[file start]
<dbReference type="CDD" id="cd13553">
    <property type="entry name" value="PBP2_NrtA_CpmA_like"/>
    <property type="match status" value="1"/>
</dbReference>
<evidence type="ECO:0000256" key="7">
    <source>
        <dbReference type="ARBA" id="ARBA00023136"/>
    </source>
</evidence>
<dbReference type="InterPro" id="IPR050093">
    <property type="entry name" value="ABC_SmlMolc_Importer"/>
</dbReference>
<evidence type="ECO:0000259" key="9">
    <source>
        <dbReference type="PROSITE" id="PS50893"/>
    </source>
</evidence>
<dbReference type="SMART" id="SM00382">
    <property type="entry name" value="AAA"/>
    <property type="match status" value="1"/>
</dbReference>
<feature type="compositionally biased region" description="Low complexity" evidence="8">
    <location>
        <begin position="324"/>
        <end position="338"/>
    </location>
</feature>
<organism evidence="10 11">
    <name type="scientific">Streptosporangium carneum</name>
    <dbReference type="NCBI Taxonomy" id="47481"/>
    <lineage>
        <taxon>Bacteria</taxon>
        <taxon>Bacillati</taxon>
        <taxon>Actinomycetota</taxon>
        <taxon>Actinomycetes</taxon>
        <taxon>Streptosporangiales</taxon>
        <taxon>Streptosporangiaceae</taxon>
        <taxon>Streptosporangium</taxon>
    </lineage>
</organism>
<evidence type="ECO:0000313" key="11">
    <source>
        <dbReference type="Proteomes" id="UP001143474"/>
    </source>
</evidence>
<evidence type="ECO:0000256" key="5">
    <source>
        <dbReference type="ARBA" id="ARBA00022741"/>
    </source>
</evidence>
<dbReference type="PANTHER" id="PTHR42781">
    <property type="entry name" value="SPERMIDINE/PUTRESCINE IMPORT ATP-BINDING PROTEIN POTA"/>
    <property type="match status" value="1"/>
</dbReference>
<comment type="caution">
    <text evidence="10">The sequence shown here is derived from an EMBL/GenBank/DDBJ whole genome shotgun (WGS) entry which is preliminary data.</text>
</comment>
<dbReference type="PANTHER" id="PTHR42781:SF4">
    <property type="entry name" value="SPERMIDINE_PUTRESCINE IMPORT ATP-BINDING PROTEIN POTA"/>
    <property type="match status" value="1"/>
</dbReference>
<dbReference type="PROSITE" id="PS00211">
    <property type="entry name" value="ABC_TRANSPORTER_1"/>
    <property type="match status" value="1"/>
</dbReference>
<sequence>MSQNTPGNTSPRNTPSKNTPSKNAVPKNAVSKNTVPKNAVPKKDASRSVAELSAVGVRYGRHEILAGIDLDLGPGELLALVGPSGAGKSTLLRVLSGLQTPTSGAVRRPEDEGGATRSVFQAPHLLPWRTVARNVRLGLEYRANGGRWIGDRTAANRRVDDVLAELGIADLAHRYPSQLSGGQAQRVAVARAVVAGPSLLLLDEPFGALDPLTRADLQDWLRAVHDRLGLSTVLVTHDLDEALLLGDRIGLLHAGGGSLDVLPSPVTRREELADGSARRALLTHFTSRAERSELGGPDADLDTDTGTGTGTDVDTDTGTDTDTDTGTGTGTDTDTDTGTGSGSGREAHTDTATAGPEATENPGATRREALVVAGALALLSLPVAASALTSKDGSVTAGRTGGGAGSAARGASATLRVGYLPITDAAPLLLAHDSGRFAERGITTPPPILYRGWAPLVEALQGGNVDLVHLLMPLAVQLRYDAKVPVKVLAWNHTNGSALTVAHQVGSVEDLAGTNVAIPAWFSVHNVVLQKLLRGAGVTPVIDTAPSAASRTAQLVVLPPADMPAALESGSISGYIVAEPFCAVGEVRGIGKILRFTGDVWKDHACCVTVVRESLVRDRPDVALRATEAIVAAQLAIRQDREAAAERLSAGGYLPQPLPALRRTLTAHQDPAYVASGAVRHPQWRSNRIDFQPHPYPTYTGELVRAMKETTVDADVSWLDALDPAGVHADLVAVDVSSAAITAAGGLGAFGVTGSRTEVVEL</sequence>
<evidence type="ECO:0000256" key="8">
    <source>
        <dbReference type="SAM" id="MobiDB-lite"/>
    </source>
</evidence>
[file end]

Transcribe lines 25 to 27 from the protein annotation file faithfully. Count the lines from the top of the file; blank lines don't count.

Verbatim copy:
        <end position="338"/>
    </location>
</feature>